All-round New Zealand seal comprehensive win
A spate of injuries forced New Zealand to call up Aaron Redmond to their World Twenty20 squad at short notice and throw him into action straightaway against Ireland in their Super Eights' opener at Trent Bridge. He answered their call with an astonishing innings, piercing gaps in the infield with pinpoint accuracy to blast 63 off 30. His half-century and cameos from Scott Styris and Martin Guptill ensured that a weakened New Zealand did not slip on a banana skin and completed a comfortable 83-run victory.
New Zealand were without three of their best players - Jesse Ryder was ruled out of the tournament with an infection while Ross Taylor and Daniel Vettori had hamstring and shoulder injuries - so they sent an SOS to Redmond, playing in the Bolton League in England. He'd never played a limited-overs international but opening in a World Twenty20 match was a seamless transition.
Wearing Brendon McCullum's shirt with the name blacked out, Redmond began by driving a full ball from Peter Connell to the cover boundary, the first in a glut of boundaries. He hit two more fours off Connell's first over towards backward point and third man before turning his attention to Trent Johnston, who was returning after missing the game against India. The first two balls raced to the point and straight boundaries and the last two were dispatched to square leg and midwicket. Redmond had hit seven fours off his first ten balls.
Johnston changed ends but to no avail. Redmond flicked the first ball of Johnston's second over to the midwicket boundary and lofted the second down the ground. Redmond had contributed 40 out of New Zealand's total of 44 when Brendon McCullum finally decided to make an appearance and pulled Kevin O'Brien to hit the tournament's 100th six. However, he failed to clear mid-off while stepping out to Kyle McCallan and holed out soon after.
The focus shifted back to Redmond who brought up his fifty, off 23 balls, by reverse-sweeping McCallan for consecutive fours. He had hit no sixes but had 13 fours. Those who watched him struggle during the Tests in England last year would have been surprised for Redmond managed only 54 runs in three matches on that tour. Those who watched him ransack 100 off 56 balls for Otago against Central Districts in the State Twenty20 in February would not.
Redmond was eventually lbw to Alex Cusack, playing across the line but had done more than enough to set up the innings. Styris made Ireland pay for Regan West's missed caught-and-bowled chance by hammering 42 off 25 balls and Guptill launched the ball into the stands four times during his 45 off 32. New Zealand didn't manage 200, but their total of 198 was beyond the range of Ireland's guns.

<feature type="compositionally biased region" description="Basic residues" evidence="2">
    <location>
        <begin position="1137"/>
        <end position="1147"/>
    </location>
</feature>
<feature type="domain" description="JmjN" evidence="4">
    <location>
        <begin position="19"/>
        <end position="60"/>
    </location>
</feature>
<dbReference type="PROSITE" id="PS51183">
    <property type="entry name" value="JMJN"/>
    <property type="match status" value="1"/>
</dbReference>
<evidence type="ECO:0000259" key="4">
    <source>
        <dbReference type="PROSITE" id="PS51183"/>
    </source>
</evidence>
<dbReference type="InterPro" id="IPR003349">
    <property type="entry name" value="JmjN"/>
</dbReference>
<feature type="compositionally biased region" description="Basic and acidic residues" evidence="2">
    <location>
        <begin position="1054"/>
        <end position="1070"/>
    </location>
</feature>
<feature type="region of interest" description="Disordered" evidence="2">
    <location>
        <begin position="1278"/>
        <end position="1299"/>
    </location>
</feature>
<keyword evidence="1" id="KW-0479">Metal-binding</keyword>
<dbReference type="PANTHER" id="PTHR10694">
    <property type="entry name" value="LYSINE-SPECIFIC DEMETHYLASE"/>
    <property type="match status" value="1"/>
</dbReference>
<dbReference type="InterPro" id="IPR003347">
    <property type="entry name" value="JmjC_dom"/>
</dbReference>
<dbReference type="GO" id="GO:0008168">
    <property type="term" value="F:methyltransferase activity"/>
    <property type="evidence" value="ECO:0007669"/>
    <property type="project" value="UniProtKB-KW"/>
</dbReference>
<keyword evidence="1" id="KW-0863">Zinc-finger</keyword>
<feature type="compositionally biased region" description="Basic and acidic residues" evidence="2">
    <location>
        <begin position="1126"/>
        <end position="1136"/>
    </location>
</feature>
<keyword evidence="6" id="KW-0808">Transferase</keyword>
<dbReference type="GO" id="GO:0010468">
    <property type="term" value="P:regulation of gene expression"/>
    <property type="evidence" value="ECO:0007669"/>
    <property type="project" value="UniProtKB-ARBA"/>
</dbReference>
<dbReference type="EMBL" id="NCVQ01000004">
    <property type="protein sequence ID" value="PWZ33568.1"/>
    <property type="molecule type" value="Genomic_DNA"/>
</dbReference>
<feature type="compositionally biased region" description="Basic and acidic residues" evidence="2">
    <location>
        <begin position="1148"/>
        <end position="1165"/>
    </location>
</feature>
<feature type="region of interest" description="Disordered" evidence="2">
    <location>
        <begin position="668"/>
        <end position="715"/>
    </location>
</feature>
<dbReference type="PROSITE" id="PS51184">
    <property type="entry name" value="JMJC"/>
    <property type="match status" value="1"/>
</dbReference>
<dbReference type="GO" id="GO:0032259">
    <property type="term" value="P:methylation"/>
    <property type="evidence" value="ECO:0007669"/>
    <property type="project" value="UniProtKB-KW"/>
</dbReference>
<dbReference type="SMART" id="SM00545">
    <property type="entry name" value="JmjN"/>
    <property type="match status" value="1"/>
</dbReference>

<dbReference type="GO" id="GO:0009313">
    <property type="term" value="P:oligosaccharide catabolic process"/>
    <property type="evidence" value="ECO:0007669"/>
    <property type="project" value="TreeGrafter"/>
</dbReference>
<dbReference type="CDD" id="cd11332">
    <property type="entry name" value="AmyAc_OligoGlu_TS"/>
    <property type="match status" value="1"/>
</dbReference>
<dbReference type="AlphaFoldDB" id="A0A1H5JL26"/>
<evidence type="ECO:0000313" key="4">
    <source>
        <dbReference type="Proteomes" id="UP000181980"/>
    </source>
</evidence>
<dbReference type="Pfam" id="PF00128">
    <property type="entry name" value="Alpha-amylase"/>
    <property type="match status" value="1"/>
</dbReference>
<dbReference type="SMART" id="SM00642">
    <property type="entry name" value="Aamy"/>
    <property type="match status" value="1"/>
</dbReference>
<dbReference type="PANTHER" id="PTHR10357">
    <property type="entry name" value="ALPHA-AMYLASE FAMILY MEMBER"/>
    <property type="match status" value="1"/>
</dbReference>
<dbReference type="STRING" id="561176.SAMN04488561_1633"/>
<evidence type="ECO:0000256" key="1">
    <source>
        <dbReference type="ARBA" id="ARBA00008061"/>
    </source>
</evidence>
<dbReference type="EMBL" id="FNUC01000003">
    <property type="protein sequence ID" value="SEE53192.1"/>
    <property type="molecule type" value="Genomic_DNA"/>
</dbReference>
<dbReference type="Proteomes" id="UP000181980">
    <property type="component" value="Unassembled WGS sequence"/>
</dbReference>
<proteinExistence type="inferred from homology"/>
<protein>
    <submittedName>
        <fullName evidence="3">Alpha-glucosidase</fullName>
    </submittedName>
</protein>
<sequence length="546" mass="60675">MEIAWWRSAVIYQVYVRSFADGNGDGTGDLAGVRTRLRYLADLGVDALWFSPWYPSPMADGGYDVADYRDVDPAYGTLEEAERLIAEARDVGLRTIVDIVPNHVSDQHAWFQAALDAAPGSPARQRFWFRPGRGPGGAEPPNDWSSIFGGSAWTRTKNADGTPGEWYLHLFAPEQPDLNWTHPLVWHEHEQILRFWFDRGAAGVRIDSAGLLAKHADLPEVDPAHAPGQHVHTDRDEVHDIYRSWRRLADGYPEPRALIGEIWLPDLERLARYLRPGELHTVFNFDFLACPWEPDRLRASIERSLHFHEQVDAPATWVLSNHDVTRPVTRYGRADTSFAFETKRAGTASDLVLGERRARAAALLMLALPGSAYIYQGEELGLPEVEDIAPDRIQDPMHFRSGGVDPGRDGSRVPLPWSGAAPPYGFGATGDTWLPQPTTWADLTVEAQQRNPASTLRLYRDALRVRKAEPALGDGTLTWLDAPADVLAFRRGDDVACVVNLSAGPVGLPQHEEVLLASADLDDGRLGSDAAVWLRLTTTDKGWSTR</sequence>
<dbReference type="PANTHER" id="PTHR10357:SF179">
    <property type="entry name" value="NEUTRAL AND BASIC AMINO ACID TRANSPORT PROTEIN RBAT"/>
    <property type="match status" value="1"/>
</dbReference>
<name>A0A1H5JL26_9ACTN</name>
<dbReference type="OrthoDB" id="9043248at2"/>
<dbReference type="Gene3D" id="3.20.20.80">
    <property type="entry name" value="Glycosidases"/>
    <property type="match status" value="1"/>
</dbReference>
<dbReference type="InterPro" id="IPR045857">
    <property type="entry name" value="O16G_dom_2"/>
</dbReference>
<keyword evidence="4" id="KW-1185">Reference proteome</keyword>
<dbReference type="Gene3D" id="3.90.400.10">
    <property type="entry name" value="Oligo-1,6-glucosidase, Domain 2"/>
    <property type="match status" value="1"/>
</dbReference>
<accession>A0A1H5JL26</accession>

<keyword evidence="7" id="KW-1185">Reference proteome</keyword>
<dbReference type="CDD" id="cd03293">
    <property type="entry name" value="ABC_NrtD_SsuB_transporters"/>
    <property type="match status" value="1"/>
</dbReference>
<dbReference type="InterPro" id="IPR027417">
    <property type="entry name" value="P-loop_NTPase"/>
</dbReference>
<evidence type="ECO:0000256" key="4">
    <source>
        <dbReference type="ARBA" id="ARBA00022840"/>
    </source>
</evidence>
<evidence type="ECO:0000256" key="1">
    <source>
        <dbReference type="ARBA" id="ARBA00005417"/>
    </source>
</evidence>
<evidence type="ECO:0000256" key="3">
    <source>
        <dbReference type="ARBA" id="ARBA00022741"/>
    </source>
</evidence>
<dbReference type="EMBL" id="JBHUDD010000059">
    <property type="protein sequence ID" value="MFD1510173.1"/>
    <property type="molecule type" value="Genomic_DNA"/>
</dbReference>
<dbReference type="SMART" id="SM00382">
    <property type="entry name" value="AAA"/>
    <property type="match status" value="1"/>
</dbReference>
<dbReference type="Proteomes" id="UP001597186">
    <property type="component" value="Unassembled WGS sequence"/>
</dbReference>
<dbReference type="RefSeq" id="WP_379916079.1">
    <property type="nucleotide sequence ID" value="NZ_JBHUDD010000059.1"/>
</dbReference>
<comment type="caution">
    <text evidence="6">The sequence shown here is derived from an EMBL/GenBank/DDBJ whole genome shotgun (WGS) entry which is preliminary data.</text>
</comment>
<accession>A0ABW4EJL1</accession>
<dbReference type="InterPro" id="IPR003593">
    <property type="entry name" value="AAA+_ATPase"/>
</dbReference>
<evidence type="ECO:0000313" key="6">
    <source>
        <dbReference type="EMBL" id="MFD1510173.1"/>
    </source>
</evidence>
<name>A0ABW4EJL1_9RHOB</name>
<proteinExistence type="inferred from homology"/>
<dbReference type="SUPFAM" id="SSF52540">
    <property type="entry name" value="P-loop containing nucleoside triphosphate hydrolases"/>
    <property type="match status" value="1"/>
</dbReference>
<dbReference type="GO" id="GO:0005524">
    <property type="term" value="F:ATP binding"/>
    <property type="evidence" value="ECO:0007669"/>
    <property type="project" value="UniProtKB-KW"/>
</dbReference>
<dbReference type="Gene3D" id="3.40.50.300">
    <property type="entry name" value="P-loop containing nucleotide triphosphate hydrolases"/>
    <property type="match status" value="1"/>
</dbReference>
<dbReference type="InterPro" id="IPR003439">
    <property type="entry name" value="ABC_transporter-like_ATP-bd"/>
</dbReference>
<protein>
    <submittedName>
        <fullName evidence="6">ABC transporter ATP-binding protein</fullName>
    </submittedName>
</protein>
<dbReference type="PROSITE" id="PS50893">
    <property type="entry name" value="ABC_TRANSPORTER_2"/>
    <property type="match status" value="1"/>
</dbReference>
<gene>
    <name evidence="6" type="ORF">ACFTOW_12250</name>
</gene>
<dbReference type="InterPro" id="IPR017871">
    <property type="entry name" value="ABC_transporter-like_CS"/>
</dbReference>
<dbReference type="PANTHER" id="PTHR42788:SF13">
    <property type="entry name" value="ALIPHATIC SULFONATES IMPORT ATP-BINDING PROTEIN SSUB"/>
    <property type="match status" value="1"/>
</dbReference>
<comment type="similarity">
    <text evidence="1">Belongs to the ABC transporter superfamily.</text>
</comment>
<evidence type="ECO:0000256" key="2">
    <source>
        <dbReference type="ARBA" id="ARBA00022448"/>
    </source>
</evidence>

Ireland needed a combination of magnificent batting and luck to get near New Zealand and they got neither. Their opener William Porterfield was run out in the first over while backing up too far after Kyle Mills got his fingertips on to Gary Wilson's firm drive before the ball crashed into the stumps. Their best batsman in the win against Bangladesh, Niall O'Brien, dragged a length delivery straight to mid-on in Mills' second over.
A collapse from 15 for 2, though, was averted by a steady partnership between Wilson and Andre Botha but they were unable to match the asking-rate and had reached only 42 by the end of the Powerplay. The blows that sealed Ireland's fate, however, came in the space of four balls. Wilson's attempt to loft Styris over long-off was held by James Franklin and Botha was run out attempting a non-existent single, leaving Ireland on 58 for 4.
The ensuing slide was swift and Ireland lost wickets quickly even as the required run-rate soared to 15 an over and beyond. Nathan McCullum prospered, picking up 3 for 15, while his brother Brendon was outstanding in the infield. He scored direct hits to run out John Mooney and Johnston, and took a sharp catch to his right at midwicket to dismiss Cusack. New Zealand may have appeared weak on paper but their performance at Trent Bridge on the day was anything but.
George Binoy is a senior sub-editor at Cricinfo